By Nina Hall
On February 4th the Santa Barbara Film Festival was handing out its prestigious Santa Barbara award. My friends and I were on the red carpet to interview the stars. We watched many people walk down the red carpet and interviewed many people. Two people came to us and they were the people who had created the documentary about the bird sanctuary right here in Santa Barbara.
We asked them their first question, “what gave you the idea to make this documentary?”
They said, “This idea mainly came from Kenan who is sadly not with us. He is working with the peace corps in Africa. He knew Jamie and he knew the Santa Barbara bird sanctuary. So, he pitched this project to to this course at UCSB called green screen. So, with the support of UCSB documentary about Jamie and this wonderful sanctuary.”
The next question we asked was, “What was the message you were trying to send with this documentary?”
They responded, “I think the message we were trying to send out is very much the good work that Jamie does.” The man asked Jamie if she would like to speak. She said, “Absolutely, you know people are very attracted to a parrot. They are beautiful, they are intelligent, they can talk sing and dance, however this is not like owning a dog or a cat. They are like a two year old child that in many cases have a human life span. The average person finds it very difficult to fulfill their complex social needs. The parrot’s life is you. When you have a parrot they don’t just change your life they become your life. In many instances people can’t fulfill that commitment whether they get neighbor complaints or spouse ultimatums. There are parrot rescues nationwide that are all at capacity.” The man cut in, “And that’s where place like our sanctuary come in, help out, and educate the communities, not just take in birds. We want to keep these things from happening. We want people to become wiser and better at taking care of these communities.”
The next question we asked was, “What were some challenges that you faced when you were creating this project?”
They said, “The biggest challenges have been after the film with the fire and the mudslides. During the film project this biggest problem when working with birds is sound. They scream at 135 decibels which is why I am deaf! Which is why when we started doing sound editing we had to really curate what was around us. The birds will squawk and squawk and you got to work around it. They’re wonderful, but they’re noisy.”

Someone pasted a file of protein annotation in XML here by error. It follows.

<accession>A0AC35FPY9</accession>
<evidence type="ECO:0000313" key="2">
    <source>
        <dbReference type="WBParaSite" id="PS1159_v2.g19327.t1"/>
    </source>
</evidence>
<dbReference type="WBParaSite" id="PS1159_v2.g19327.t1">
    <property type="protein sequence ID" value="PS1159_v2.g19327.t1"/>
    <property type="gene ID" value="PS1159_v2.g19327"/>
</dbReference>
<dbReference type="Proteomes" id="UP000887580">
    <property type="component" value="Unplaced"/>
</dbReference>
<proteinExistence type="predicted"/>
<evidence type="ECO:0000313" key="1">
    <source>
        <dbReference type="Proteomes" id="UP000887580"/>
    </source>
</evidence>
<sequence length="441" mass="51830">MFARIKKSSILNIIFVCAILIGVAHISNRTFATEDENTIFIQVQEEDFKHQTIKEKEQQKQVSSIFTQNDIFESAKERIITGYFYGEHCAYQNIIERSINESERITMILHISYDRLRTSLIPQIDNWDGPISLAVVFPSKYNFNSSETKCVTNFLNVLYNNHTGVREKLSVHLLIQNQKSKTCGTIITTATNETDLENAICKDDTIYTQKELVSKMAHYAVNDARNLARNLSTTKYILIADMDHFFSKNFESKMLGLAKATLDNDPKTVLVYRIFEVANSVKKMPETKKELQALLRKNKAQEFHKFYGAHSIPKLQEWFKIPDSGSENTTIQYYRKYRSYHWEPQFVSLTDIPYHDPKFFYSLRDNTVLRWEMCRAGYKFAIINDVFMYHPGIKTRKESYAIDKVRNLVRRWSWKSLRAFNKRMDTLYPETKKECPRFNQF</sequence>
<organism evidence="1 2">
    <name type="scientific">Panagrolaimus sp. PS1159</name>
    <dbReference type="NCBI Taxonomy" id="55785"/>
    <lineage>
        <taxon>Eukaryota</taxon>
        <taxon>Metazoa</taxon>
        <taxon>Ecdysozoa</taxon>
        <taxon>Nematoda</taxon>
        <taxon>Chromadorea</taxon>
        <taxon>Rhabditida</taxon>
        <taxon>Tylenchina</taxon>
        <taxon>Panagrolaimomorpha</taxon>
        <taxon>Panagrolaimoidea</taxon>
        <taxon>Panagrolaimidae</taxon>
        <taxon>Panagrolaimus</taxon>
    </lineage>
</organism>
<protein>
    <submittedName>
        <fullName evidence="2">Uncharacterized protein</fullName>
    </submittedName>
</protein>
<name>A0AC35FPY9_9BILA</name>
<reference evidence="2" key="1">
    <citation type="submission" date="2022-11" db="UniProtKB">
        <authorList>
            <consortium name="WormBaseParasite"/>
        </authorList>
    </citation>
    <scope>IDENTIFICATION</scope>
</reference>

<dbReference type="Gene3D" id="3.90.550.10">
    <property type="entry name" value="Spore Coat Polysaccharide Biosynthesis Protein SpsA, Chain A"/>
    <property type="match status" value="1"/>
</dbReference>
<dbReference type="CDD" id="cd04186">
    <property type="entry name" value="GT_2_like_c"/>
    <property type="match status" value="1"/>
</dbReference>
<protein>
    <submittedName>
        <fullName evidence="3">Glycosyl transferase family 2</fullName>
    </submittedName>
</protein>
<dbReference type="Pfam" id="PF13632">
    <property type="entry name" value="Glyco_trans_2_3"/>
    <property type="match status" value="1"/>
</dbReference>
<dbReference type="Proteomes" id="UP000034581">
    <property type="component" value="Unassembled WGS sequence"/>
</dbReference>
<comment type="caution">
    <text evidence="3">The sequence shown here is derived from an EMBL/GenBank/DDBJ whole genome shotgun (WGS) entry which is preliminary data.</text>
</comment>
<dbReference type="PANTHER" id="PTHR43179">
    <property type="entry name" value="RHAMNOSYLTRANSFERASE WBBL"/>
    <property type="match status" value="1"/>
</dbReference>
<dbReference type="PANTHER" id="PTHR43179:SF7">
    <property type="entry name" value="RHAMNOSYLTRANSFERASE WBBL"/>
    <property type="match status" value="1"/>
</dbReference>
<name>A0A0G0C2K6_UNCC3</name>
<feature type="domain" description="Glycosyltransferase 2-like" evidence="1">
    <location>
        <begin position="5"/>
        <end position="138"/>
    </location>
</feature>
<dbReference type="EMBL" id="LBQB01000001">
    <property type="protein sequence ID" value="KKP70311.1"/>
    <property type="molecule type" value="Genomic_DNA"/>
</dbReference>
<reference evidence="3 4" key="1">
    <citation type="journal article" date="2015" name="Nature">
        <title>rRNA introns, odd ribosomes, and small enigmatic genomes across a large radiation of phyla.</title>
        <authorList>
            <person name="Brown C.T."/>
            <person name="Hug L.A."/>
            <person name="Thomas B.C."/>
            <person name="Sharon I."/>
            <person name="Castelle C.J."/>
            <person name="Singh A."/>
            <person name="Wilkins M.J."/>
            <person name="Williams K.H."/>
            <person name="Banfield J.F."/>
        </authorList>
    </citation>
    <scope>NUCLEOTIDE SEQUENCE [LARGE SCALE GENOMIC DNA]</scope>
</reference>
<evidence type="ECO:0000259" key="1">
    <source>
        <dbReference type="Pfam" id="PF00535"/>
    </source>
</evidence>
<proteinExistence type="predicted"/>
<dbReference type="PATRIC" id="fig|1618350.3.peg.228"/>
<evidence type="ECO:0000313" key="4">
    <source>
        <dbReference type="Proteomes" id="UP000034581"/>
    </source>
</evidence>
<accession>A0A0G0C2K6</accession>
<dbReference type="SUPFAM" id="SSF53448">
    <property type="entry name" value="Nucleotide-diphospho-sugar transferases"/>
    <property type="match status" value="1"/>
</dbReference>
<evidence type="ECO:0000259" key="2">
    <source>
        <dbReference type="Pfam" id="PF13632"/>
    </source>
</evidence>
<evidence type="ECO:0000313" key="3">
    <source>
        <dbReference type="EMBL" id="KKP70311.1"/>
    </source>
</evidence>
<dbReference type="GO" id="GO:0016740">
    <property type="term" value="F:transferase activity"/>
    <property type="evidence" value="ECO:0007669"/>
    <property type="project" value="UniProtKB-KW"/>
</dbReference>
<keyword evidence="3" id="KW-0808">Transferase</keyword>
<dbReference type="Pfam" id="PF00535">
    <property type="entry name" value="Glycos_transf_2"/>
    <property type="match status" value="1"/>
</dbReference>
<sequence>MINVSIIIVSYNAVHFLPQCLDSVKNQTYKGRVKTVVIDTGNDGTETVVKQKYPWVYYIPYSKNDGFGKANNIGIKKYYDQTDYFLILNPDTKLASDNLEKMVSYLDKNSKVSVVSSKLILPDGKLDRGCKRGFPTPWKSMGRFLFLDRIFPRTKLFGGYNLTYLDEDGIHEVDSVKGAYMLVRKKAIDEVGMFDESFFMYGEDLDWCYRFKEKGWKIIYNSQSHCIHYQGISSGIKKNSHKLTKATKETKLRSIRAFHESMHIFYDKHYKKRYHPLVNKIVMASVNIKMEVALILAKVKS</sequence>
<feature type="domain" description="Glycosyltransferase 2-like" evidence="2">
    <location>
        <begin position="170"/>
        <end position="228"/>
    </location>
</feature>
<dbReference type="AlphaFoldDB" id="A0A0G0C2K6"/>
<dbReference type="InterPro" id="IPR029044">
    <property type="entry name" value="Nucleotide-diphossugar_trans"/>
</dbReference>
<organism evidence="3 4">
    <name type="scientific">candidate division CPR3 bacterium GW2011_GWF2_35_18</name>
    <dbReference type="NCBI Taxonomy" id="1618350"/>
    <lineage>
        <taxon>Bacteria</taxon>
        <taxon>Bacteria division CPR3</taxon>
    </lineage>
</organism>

The next question we asked was, “how does it make you feel when you find a bird that needs tremendous care or help?”
They said, “It is heartbreaking because we are at capacity. We get dozens of emails everyday from people asking us to take their birds. The birds have such complex needs as far as their diet and their care. The funding to care for all of them is very difficult to come by. When the Thomas fire happened we had to evacuate the facility and we had six satellite evacuation centers that were literally chased by the Thomas fire. We relocated three different times until they saved the facility in Ventura. Then we thought it was safe to bring them home we cleaned out the facility. Then El Grande Muchacho, not El Nino, came along and turned Summerland into an island of mud. The sanctuary still is really in need of funding. We have been reaching out for help.” The man said again, “Jamie actually made a website.” Jamie said, “We have a funding campaign going on and since it is February and this is the month for giving and receiving love we are hoping people will open their hearts to our flock. The website is fortheloveofbirds.org. We had a friend of the flock step forward and offer to match any donation up to twenty five thousand dollars. So, we are hoping we are going to get by with the help of our friends.”
The next question they were given was, “If there was anything you could change or add to the film what would it be?”
They said, “Just what we discussed. There is so much that has happened that could be a whole second film about just the fires the mudslide. And our youth mentorship program. We actually have a learning center for youth. And we do programs. WOW, which is called world of wings, is where we bring out birds from different parts of the world and talk about them. We have another class about PALS, which is about parrots, art, literature, and science. We even did try to get a bit of this in film. The footage we gained we could not use, but the sanctuary is doing so much. Keenan and Kevin and the UCSB group did such a fabulous job of bringing my experience with these birds up on the screen. So, I am very grateful that they not only saw my vision, but understand, believe in it, and want it to succeed.”
They thanked us with a smile and we happily thanked them back. They walked down the rest of the red carpet with smiles glued to their faces.